Chitre; Very "fun" lodge on the right going down, ran by another Ghorepani schoolteacher. I think it was called New Annapurna.

Tatopani; I didn't like the posh French lodge, it's not family ran.

Ghasa; Eagle's Nest is very good and they can supply you with a local guide. They know about birds and birders. Ask here for the nice lodge at Kalopani they told us about it and it was good. It was one of the first on right as you head north.

Kalopani; see previous.

Marpha; we treated ourselves to a shower here and an en-suite room. It was great! The lodge was quite far down on the right as you head north. The rooms were brand new, at the back.

Jomosom is a dump, we stayed at the Jimi Hendrix lodge as it was closest to the area behind the airstrip, but it wasn't so great, plus we had to put up with missionaries. (Illegal in Nepal but I'm afraid still encountered).

Kagbeni; the Red House is an absolute must, I will never forget the wonderful people there. Ask to see their house temple and you will be amazed. Even if you don't stay here, go and have a look at their dining room. It is a few hundred years old. You also must take a look around the old part of the village (this is the part that survived a flood). There is a reason why non-birders go up here! Also Tukche and Marpha are fantastic. There are monasteries at Marpha and Kagbeni (which you can visit). This is Tibetan Mustang!

Muktinath; the North Pole Lodge was good.

Pokhara(15th-19h January)

We stayed at the New Annapurna Guest House down a little path opposite the road to the Fishtail Lodge Ferry. The Hotel was very clean.

As this was my first birding in Nepal I found this place very good. Most birding was from behind the Fishtail lodge. No one minds if you climb over the fence at the back. If you are a big group it might be better not to. The fence at the extreme left was easiest.

Best birds (in order of appearance);

Pokhara

Kalij, Nepal race of Long-tailed Shrike, Tree Sparrow, Maroon Oriole, White-bellied Yuhina, Fulvous-breasted Woodpecker, Grey Treepie, Barred Owlet, Yellow-bellied Fantail, Large Grey Cuckooshrike, Rusty-tailed Flycatcher, Hair-crested Drongo, Crested Serpent Eagle, Golden-spectacled Warbler, Lesser Racket-tailed Drongo, Large Yellow-naped Woodpecker, Grey-bellied Tesia, Green Magpie, Scaly Thrush, Snowy-browed Flycatcher, Grey-headed Woodpecker, Rufous-gorgeted Flycatcher, Blue-throated Barbet, White-crested Laughing Thrush, Dusky Warbler, Chestnut-crowned Warbler, Grey-hooded Warbler, Brown Shrike, a babbler poorly seen but I reckon was a Slender-billed Babbler (not seen here at all), Crimson Sunbird, Green-billed Malkoha, Slaty-headed Parakeet, Wedge-tailed Green Pigeon, Ashy Bulbul, Dark-sided Flycatcher, Smoky Warbler, Cinerous Vulture, Eurasian Griffon Vulture, Red-headed Vulture, Rufous-bellied Niltava, Small Niltava, Nepal House Martin, White-browed Scimitar Babbler, White-throated Laughing Thrush, Pygmy Blue Flycatcher, Black-necked Grebe (rare), Yellow-breasted Bunting (far end of lake), Hodgson's Redstart, Long-tailed Broadbill, Dusky Warbler, Black-throated Sunbird, Lesser-necklaced Laughing Thrush.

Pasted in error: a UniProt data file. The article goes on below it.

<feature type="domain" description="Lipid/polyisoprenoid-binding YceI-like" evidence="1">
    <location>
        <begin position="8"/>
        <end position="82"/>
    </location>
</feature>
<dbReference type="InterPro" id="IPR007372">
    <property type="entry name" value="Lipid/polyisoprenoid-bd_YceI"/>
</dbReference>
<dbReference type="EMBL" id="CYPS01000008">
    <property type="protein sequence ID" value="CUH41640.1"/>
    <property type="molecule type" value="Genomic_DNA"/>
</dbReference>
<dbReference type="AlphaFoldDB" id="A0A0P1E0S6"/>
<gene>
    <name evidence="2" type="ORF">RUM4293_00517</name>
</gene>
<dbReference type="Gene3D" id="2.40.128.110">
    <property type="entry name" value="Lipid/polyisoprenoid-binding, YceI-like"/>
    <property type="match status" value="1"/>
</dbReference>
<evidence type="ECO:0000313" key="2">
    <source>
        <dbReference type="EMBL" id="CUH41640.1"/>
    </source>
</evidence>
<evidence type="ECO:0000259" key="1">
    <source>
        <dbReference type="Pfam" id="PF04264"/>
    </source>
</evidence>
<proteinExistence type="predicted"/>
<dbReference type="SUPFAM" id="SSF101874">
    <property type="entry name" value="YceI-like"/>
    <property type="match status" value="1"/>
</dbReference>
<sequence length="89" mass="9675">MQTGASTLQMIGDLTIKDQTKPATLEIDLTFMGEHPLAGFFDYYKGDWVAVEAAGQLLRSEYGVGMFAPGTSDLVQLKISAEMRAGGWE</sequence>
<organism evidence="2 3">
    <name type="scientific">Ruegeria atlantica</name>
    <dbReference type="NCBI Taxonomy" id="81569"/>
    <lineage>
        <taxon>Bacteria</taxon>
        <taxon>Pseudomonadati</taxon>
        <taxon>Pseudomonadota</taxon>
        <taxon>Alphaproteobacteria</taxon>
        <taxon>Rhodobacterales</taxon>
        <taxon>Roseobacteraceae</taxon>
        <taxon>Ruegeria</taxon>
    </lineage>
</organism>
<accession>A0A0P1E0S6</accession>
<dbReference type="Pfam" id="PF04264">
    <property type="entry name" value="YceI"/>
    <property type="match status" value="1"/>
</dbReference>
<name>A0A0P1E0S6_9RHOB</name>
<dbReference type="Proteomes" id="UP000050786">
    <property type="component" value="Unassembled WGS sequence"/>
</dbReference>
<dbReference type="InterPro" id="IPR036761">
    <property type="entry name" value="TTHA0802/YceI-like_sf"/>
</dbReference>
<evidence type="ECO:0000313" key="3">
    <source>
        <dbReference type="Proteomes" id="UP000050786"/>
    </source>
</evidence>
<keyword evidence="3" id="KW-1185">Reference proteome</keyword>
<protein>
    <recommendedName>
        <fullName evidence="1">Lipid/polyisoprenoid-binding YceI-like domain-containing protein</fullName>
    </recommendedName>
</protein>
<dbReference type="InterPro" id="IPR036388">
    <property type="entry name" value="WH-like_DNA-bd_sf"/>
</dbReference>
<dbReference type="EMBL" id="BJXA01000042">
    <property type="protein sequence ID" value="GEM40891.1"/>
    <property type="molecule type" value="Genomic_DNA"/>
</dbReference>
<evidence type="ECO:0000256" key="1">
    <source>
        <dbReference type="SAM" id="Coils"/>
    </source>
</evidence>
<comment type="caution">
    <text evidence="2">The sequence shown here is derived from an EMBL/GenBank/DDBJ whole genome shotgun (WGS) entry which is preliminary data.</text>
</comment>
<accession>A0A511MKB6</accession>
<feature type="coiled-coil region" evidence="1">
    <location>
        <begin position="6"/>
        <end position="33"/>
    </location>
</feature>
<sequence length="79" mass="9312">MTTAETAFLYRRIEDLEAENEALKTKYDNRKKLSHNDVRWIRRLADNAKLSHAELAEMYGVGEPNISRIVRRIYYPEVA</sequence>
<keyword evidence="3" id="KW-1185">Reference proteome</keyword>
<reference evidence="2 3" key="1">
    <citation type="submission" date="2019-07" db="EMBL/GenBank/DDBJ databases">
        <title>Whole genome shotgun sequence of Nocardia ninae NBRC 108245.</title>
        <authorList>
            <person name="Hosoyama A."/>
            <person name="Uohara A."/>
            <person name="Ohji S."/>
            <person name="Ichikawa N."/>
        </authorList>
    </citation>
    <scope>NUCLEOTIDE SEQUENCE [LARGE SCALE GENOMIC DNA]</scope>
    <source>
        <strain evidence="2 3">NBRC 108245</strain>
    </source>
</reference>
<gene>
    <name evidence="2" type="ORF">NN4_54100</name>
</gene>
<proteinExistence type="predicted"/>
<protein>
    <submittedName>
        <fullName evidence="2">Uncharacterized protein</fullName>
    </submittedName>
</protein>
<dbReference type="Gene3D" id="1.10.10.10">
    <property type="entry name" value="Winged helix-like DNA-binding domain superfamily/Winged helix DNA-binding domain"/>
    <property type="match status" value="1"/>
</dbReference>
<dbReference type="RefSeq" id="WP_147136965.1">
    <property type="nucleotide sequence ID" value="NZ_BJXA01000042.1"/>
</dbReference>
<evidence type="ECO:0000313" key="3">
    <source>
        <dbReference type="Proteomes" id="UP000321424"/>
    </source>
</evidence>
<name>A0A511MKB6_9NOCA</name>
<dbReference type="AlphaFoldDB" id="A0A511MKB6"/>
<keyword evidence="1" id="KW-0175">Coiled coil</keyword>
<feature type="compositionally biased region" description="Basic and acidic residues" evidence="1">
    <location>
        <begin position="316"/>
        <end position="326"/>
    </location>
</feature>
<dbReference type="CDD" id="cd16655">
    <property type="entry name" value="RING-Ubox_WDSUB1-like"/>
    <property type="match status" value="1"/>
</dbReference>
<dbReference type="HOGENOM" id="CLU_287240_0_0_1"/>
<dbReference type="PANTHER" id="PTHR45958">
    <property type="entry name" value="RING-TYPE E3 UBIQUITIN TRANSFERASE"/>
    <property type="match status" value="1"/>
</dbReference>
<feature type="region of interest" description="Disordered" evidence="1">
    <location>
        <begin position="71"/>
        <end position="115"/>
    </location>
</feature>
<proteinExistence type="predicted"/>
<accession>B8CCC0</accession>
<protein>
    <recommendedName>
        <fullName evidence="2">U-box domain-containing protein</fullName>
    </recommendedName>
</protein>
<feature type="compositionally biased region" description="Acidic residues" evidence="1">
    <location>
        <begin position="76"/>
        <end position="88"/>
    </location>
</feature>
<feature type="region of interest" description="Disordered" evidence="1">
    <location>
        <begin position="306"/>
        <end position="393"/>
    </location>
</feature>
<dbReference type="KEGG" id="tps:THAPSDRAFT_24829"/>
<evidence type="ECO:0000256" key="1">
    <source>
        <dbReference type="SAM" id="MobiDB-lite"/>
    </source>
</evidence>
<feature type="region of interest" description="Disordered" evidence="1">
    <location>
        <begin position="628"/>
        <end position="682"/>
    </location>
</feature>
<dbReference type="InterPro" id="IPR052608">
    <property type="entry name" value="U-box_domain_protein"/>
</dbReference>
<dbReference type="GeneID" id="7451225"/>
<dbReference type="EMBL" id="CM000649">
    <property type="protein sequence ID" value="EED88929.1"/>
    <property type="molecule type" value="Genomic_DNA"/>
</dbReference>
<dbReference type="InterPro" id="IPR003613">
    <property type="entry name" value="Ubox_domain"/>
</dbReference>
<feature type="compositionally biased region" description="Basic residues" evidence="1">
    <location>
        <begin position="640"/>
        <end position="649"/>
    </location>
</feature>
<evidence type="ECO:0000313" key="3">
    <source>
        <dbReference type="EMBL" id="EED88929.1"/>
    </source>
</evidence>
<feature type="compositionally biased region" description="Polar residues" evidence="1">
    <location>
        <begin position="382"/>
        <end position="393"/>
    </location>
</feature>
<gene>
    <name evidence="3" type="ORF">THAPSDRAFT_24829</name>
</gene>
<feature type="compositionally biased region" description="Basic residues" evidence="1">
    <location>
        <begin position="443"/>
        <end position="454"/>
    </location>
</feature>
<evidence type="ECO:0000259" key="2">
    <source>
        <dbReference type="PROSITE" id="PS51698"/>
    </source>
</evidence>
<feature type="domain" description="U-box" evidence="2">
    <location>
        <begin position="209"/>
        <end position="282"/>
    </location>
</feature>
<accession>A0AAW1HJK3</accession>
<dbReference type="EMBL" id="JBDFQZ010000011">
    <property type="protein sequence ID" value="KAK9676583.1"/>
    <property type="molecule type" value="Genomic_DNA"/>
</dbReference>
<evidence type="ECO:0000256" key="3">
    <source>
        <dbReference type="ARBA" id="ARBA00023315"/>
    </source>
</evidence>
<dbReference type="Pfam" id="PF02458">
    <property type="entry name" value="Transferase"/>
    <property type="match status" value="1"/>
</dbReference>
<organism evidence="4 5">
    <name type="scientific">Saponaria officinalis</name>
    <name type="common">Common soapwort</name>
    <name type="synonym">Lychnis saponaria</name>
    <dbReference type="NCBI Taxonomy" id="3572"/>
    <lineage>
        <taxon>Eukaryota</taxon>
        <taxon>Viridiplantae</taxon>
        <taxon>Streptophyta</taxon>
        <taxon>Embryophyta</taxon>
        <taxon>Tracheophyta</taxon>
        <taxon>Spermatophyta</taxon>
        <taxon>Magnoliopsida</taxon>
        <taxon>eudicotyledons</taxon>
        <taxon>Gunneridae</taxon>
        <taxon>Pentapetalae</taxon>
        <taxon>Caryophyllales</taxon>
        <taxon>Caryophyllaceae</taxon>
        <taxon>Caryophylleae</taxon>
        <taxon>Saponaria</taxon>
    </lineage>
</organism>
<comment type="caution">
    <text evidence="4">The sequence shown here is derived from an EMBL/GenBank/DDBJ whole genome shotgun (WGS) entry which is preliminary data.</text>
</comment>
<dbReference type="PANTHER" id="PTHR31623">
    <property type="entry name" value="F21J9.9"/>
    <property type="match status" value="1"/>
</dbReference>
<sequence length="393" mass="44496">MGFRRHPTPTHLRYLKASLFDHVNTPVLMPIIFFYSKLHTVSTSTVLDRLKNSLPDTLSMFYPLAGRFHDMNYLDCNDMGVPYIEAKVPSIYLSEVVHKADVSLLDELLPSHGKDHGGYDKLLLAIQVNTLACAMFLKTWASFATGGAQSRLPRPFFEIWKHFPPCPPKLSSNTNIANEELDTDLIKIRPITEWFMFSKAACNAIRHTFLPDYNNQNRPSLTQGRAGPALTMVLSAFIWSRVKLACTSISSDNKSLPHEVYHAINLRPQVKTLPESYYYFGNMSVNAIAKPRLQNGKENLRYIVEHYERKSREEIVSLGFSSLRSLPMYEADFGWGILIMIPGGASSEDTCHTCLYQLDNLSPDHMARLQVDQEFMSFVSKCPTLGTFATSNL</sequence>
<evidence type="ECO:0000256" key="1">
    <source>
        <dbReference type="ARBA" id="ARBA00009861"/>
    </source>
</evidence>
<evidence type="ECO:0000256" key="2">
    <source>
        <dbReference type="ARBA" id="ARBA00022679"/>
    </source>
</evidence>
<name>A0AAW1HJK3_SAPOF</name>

I couldn't find Collared Falconet at the site past the end of Phewa Tal. I wonder if they are still present.

To Ulleri.(20th Jan.)

Slaty-backed Forktail (at Tirekedhungha, also look for Crested Kingfisher here, I dipped), Coal Tit, Rufous-bellied Niltava, Crimson Sunbird, Blue Rock Thrush, Chestnut-tailed Minla, White-throated Laughing Thrush, Black-chinned Babbler, Chestnut-crowned Laughing Thrush, Buff-barred Leaf Warbler, Striated Prinia, Slaty Blue Flycatcher, Grey Bushchat, House Swift, White-browed Shrike Babbler, Rufous-necked Scimitar Babbler. (Last two just below Ulleri).

To Ghorepani. (21st Jan.)

White-browed Bush Robin, Black-faced Laughing Thrush, Hoary Barwing, Spotted Laughing Thrush, Grey-crested Tit, Stripe-throated Yuhina, Rusty-cheeked Scimitar Babbler, Long-tailed Mountain Thrush.

Ghorepani. (22nd-23rd Jan.)

Green-tailed Sunbird, Green Shrike Babbler, Rusty-flanked Treecreeper, Hoary Barwing, Stripe-throated Yuhina, Coal Tit, Darjeeling Woodpecker, Pink-browed Rosefinch, Spot-winged Rosefinch, Dark-breasted Rosefinch, Crimson-browed Finch, White-throated Redstart (on ridge), and Yellow-browed Tit.